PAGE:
New York City Commission on Human Rights Holds Public Hearing on Pregnancy and Caregiver Discrimination

Pregnancy and caregiver discrimination can take many forms, such as firing someone upon learning of their pregnancy, denying a pregnant employee a reasonable accommodation to allow them to keep working, or denying opportunities to employees with childcare responsibilities. As New York City discrimination lawyers, we have seen near-countless examples of adverse employment actions based on pregnancy, childbirth, and caregiver duties. The New York City Human Rights Law (NYCHRL) goes further than federal law and most city and state laws in protecting workers. The city’s Commission on Human Rights (CHR) held a public hearing in January 2019 to see how it can do even better.

At the federal level, Title VII of the Civil Rights Act of 1964 prohibits employment discrimination on the basis of sex. 42 U.S.C. § 2000e-2(a). It defines that term to include “pregnancy, childbirth, or related medical conditions.” Id. at § 2000e(k). The NYCHRL prohibits employment discrimination on the basis of multiple factors, including gender. N.Y.C. Admin. Code § 8-107(1)(a). It does not expressly include pregnancy or childbirth in its definition of “gender,” but it does include “gender-related characteristic[s],” which could be construed to include pregnancy and childbirth. Id. at § 8-102.

The NYCHRL goes further than Title VII in its number of protected categories, as well as the types of protection offered to pregnant workers and those who have recently given birth. Employers are required to provide reasonable accommodations to an employee based on “pregnancy, childbirth, or a related medical condition” to “allow [them] to perform the essential requisites of the job.” Id. at § 8-107(22)(a). To be considered “reasonable,” the accommodation must not “cause undue hardship” to the employer’s business. Id. at § 8-102. Amendments to the NYCHRL enacted in 2018 expand employer’s responsibilities to include accommodating breastfeeding workers’ need to express milk during work shifts.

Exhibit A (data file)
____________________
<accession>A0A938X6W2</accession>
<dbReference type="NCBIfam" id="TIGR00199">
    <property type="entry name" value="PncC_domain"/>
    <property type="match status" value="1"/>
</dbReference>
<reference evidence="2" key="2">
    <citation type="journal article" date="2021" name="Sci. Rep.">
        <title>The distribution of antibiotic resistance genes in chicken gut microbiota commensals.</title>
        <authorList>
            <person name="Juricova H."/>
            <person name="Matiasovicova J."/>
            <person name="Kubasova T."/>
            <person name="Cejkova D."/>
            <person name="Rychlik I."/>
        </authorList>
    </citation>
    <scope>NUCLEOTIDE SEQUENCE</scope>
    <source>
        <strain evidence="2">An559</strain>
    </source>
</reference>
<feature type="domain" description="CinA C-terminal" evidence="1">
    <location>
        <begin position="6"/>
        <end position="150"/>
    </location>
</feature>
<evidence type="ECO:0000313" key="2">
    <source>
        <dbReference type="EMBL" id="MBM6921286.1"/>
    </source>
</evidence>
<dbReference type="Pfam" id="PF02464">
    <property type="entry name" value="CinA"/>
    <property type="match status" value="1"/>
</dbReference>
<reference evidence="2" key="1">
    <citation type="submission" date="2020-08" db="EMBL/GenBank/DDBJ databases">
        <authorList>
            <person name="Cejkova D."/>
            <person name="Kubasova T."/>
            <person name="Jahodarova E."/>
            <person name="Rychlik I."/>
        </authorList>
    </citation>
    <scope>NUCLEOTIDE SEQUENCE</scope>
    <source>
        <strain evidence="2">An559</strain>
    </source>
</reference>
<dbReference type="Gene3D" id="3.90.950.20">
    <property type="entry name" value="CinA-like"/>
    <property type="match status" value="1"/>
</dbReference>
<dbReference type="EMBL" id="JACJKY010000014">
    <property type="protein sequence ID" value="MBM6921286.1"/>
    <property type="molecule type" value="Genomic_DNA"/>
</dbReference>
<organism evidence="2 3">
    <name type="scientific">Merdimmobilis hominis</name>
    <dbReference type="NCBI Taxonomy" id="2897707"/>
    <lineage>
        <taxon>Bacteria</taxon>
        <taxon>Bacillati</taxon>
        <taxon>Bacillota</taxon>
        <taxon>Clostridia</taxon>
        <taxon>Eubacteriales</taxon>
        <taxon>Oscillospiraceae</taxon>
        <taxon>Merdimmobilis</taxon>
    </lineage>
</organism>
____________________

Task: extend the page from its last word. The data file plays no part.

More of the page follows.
These laws address the needs of workers during pregnancy, and for whatever period of time after childbirth the new parent is breastfeeding. As any parent knows, however, parental responsibilities extend far beyond that, and can still be a liability at work. New York City amended the NYCHRL a few years ago to include protections against caregiver discrimination. The statute defines a caregiver as one “who provides direct and ongoing care” to specified individuals, including one or more children under the age of eighteen. Id. The prohibition on caregiver discrimination therefore applies to most parents in New York City.

No system of legal protection is perfect. The CHR held a public hearing on January 30, 2019 at CUNY School of Law to try to identify gaps in the NYCHRL’s coverage. Testimony at the hearing addressed disparate treatment of new mothers and fathers in the workplace, as well as subtle ways that employers still penalize new parents who take leave from work. A parent may, for example, try to return to work to find that their position has been eliminated. People also discussed the difficulty of proving that an employer took an adverse action “because of” someone’s pregnancy. The lack of any system of paid parental leave at the federal level was a topic of significant concern.

At Phillips & Associates, our team of experienced and knowledgeable employment lawyers helps New York City employees and job applicants assert their rights in claims for unlawful workplace practices like pregnancy and caregiver discrimination. Please contact us at (212) 248-7431 or online today to schedule a free and confidential consultation to see how we can help you.

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